The annual preconference of ACRL’s Rare Books and Manuscripts Section, this year titled “Retrofit,” was held last week in steamy Las Vegas, and it was loaded with high points. Among these were a high temperature of 112° Fahrenheit, and perhaps some among us achieved high scores at the poker tables, but the ones I have in mind occurred at the podium. Many of them successfully addressed the “Retrofit” theme by demonstrating the depth and breadth of change that has challenged us as special collections and archives professionals over the past decades, and which will continue to accelerate. Here are a few of my favorites:
Michelle Light, Director of Special Collections at our host institution, the University of Nevada at Las Vegas, brought down the house with her plenary paper, Controlling Goods or Promoting the Public Good: Choices for Special Collections in the Marketplace, calling for an end to inappropriate (and sometimes illegal) control of intellectual property rights and the charging of permission fees for use of archival materials. Michelle pulled no punches: just say no to these antiquated practices! Along the way she cited important work done by Peter Hirtle and others, as well as our own “Well-intentioned practices for putting digitized collections of unpublished materials online” (or WIP, as we fondly refer to it). Michelle also called out our report, “Capture and Release”: Digital Cameras in the Reading Room, which points out that requiring permissions for copyrighted materials can (ironically) increase a repositories’ risk of liability. Further, by putting barriers in the way of use of your materials puts staff in an uncomfortable position of charging fees and being the police. “Do you want to be the good guys?”
We learned from Jim Reilly, the long-time director of the Image Permanence Institute in Rochester, New York, that his latest research is upending some of our longstanding beliefs about environmental conditions for rare and archival materials. The two biggest news flashes for me: constancy of temperature and humidity isn’t critical, and turning off the HVAC system overnight can save 1/3 of energy costs. The research project, titled Energy Saving Opportunities in Libraries, was a team effort funded by IMLS. (Later in the week, Jim was the worthy recipient of the ALCTS Paul Banks and Carolyn Harris Preservation Award for his lengthy years of seminal research in preservation. Kudos to Jim!)
In separate sessions, Steve Ennis, director of the Harry Ransom Center at the University of Texas at Austin, and Tom Hyry, director of Library Special Collections at UCLA, delivered thought-provoking papers on issues relating to acquisition of private manuscript collections. Among many other insights, Steve revealed his misgivings about the Ransom Center’s decades-long role in the marketplace for high-priced literary collections. Tom told the fascinating story of UCLA’s acquisition of Susan Sontag’s born-digital manuscripts, including her email. He juggled a tricky dynamic that will quickly become relevant to more and more institutions: wanting not to pay a large sum to add digital materials to a high-profile analog archive (Sontag’s physical papers came with a initial price tag of $1,000,000) while working to convince the seller (alas, not the donor) of the e-materials of their immense research value.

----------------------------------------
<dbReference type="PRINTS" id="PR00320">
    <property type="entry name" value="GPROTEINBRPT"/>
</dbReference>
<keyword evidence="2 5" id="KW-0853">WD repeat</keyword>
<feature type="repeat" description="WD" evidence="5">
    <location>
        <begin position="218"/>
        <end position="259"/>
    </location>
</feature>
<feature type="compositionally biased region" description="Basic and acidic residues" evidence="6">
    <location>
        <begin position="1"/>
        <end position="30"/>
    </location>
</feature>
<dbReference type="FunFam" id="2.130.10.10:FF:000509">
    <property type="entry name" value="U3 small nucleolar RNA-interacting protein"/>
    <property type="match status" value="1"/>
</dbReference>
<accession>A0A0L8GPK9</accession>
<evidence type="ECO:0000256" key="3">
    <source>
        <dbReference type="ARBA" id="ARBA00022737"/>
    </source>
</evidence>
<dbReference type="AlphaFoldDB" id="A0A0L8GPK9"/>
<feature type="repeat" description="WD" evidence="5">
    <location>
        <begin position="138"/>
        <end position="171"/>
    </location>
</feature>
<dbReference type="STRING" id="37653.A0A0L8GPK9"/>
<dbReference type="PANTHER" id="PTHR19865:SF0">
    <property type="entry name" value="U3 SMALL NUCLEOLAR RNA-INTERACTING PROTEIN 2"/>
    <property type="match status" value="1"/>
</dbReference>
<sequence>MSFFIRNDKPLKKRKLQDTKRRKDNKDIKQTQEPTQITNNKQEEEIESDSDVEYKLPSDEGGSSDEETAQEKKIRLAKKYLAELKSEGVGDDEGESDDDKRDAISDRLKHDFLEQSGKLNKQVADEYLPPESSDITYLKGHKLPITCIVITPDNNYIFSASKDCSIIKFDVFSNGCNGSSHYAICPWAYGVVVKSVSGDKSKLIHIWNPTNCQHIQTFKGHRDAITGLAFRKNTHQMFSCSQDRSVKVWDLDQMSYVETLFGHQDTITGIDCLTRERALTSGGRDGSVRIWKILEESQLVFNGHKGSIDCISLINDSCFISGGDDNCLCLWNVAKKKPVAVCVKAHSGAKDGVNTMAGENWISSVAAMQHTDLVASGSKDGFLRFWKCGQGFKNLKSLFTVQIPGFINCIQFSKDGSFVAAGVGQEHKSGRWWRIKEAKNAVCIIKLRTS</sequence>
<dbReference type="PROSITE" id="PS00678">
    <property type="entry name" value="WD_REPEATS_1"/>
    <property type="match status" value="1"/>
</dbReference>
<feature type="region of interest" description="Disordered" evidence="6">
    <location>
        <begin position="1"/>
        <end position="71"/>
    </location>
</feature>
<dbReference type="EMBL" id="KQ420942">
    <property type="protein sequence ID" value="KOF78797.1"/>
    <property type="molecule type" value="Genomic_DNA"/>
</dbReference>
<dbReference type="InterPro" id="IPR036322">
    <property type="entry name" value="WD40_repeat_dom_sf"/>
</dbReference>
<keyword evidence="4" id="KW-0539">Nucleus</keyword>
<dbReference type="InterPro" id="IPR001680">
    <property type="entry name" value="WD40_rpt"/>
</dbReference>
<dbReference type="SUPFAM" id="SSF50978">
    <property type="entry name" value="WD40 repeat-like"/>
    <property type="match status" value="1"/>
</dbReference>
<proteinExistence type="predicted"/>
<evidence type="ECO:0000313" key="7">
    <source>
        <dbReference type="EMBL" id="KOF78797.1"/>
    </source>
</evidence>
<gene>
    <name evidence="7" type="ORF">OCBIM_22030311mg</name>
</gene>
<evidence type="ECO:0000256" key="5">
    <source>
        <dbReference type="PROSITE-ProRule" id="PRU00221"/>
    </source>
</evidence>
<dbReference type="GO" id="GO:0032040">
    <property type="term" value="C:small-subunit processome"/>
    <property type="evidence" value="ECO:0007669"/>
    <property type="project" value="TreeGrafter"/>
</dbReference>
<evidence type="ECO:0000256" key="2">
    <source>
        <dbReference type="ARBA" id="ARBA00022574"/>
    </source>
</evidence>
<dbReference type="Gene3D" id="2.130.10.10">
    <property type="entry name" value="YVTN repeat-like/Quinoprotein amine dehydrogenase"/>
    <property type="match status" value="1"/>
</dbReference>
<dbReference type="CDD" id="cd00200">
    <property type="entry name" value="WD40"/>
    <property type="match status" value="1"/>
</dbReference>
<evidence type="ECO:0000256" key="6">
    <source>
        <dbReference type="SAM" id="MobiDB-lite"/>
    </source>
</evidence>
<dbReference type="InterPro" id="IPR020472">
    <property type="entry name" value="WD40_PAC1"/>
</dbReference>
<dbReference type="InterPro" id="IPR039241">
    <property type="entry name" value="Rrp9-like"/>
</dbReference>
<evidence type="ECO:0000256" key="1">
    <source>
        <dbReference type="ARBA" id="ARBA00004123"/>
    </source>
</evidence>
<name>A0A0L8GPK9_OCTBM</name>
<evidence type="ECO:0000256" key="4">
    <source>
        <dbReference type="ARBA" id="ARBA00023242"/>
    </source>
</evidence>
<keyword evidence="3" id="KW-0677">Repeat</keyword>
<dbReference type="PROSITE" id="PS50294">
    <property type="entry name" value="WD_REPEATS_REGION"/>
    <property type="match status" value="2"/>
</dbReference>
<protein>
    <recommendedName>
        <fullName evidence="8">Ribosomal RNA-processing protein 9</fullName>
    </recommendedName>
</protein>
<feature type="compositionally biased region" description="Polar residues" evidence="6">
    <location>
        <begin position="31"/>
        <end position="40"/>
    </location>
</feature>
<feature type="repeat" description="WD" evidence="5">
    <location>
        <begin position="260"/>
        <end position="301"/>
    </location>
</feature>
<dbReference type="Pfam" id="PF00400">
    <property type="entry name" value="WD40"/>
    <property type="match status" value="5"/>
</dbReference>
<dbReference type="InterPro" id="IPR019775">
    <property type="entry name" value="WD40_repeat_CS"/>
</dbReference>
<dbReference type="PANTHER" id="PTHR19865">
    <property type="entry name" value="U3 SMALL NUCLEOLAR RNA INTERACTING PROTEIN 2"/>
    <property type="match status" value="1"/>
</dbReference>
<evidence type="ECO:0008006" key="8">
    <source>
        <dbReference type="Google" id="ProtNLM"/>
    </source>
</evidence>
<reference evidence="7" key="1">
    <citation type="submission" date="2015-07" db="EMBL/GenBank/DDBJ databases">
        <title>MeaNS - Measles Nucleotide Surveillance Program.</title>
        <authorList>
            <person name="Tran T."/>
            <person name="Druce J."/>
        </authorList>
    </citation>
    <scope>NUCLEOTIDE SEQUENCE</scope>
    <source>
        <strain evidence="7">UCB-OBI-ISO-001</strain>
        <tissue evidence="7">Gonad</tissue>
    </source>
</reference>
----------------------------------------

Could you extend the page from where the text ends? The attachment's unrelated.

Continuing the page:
Eric Miller of Zepheira and Aislinn Sotelo of Mandeville Special Collections at the University of California at San Diego presented an invigorating seminar focused on the future of special collections cataloging in light of the movement toward linked data and implementation of BIBFRAME. The long queue that immediately formed for the Q&A demonstrated that even the most techy of topics can keep an RBMS audience wide awake when it addresses profound change, and some of the most fundamental questions were in the realm of “how do I find linked data stores?” and “if, as an antiquarian bookseller, I want to be a producer of linked data, how do I go about it, and how will this make my business stronger?”
A seminar on the future of the special collections professional also engendered so many questions that I had to pose mine in the aisle post-session. I asked Brian Schottlaender (UC San Diego) and Mark Greenberg (Western Washington University) how the integration of archives into special collections departments over the past couple of decades has changed what they look for in leaders and managers. Their nugget of wisdom: we now have to find people who understand and appreciate not only the broad scope of all types of rare, manuscript, and archival materials, but also how they fit into the university library’s overall priorities and goals. No more fiefdoms, no more isolation. Take heed, my colleagues.
Finally, it was exciting to see that a veritable hiring bonanza seems to be underway at special collections libraries nationwide. The jobs are at all levels of responsibility and experience and cover a wide array of specialities. If you’re in the market, go trolling for job ads and be happily surprised (for a change).
I and many others are already looking forward to RBMS ’15 in Oakland, California!
[edited on July 14th to include a link to Michelle Light's plenary talk, now posted online]